Danny Masterson hasn't appeared on a new episode of his signature TV series, That '70s Show, since 2006. But after he was convicted of raping two women and sentenced to 30 years to life in prison, his association with the sitcom is back in the spotlight.
Masterson spent eight seasons on the Fox show, playing the character Hyde. While his legal problems prevented him from being one of the few original cast members not invited back for the rebooted series, That '90s Show, which launched on Netflix in January, Masterson can still be seen in reruns of the original series on Peacock and Laff. Episodes are also available for purchase on Prime Video.
Yahoo Entertainment has reached out to the networks to see whether there are plans to discontinue offering the series in the wake of Masterson's sentencing on Friday, but no response so far.
There's been a growing outcry among viewers calling for the series to be yanked from the air — something that has happened to other shows with disgraced stars.
Did Peacock remove "That 70s Show" from their streaming platform yet?
— Kim Wexler's Ponytail (@MadisonKittay) September 9, 2023
Open my peacock and That 70s show is in my featured section up at the top 🤢 no thank you!
— RealityLindsey (@RealityLindsey) September 9, 2023
peacock promoting that 70s show on my tv. booooo
— Lady WhistleWhileYouTwerk (@JanetScoop) September 10, 2023
— Pinkydoll’s Flatiron (@kimikoko73) September 9, 2023
There's certainly precedent. In 2014, TV Land dropped episodes of the blockbuster hit The Cosby Show from its lineup, after Cosby was infamously accused of having raped, sexually assaulted or sexually harassed more than 60 women. He was ultimately convicted of sexual assault, but a higher court overturned that decision on a technicality in 2021, and Cosby was released. His groundbreaking series about an upper-middle class Black family is no longer as ubiquitous as it once was, but episodes remains available for purchase on Prime Video — as does Seventh Heaven.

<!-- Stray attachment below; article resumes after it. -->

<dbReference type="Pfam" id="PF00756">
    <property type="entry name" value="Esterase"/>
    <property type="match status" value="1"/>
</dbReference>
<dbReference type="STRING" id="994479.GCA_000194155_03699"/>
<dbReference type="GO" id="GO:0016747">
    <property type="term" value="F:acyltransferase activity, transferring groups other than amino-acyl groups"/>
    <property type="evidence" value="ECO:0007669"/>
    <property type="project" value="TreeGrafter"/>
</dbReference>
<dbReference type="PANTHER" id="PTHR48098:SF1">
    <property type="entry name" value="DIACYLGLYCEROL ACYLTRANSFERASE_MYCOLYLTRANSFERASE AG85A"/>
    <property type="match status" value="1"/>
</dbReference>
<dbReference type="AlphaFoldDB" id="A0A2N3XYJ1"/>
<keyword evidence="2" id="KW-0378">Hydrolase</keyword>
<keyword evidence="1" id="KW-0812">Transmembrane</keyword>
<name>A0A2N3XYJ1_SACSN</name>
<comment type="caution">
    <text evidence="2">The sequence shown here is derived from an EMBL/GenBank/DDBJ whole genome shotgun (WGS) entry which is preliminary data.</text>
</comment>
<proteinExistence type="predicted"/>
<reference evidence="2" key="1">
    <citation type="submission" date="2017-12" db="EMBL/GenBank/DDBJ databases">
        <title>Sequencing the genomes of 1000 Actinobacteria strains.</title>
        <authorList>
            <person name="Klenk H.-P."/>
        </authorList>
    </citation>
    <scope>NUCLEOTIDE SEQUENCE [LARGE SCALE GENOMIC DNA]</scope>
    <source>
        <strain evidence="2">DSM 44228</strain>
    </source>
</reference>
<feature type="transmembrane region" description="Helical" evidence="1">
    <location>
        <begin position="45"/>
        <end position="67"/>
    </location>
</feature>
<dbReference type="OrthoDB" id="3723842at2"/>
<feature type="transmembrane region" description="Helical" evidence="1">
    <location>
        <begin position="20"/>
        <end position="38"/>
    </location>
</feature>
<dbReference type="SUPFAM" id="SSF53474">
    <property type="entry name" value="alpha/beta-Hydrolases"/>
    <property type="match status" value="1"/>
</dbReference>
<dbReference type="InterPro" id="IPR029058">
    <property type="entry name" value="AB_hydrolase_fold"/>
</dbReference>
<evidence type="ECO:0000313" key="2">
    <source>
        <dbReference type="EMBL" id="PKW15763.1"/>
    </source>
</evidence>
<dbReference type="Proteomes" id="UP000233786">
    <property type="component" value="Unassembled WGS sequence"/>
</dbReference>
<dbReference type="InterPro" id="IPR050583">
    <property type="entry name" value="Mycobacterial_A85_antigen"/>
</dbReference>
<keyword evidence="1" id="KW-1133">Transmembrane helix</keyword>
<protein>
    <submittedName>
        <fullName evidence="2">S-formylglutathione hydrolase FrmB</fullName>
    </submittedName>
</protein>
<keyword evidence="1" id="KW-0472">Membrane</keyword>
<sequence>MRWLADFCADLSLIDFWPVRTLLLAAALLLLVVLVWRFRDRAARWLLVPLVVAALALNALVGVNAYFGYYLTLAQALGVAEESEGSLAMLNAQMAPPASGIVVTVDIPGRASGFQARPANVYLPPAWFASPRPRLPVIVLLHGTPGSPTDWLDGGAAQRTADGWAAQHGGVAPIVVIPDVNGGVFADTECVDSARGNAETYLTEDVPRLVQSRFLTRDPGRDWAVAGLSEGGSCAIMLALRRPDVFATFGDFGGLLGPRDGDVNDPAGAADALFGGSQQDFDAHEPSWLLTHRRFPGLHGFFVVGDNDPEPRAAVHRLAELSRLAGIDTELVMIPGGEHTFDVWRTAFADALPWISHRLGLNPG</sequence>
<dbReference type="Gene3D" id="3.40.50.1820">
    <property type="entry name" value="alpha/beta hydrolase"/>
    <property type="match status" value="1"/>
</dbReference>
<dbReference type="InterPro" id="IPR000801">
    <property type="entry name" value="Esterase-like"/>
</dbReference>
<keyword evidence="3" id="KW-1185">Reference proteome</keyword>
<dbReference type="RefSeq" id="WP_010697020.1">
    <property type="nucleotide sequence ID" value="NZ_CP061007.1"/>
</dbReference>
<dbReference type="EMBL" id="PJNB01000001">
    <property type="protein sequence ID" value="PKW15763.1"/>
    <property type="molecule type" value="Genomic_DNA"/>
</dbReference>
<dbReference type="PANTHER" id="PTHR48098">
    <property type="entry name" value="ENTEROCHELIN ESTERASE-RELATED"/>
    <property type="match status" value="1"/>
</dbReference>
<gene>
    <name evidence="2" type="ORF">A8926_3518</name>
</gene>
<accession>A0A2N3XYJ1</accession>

In 2014, that show's star Stephen Collins confessed to molesting children. Reruns of the family drama were quickly pulled, but episodes returned to the airwaves by the following summer. It's currently airing on Hulu.
Several of Masterson's former co-stars on That '70s Show, including Ashton Kutcher, Mila Kunis, Kurtwood Smith and Debra Jo Rupp, wrote letters to the court pleading for leniency ahead of Masterson's sentencing. They in turn have faced waves of backlash, including from Kathy Griffin and Christina Ricci, who openly criticized the couple.
A day after the letters were revealed, Kutcher and Kunis apologized for having sent theirs. While they had written the judge calling Masterson a "role model," they wanted to emphasize that they felt for the people affected.
"We support victims," Kunis said somberly in the couple's apology video. "We have done this historically through our work and will continue to do so in the future."
The apology didn't seem to go over well with at least one of Masterson's accusers. His ex-girlfriend Chrissie Carnell Bixler, who was one of three women who made rape allegations against the actor, published a video on her Instagram Story over the weekend shading Kutcher. In the clip, from a 2003 episode of his prank series Punk'd, Kutcher, who was 25 at the time, talked about how he couldn't wait for child actresses Hilary Duff (then 15) and Mary-Kate and Ashley Olsen (then 17) to turn 18.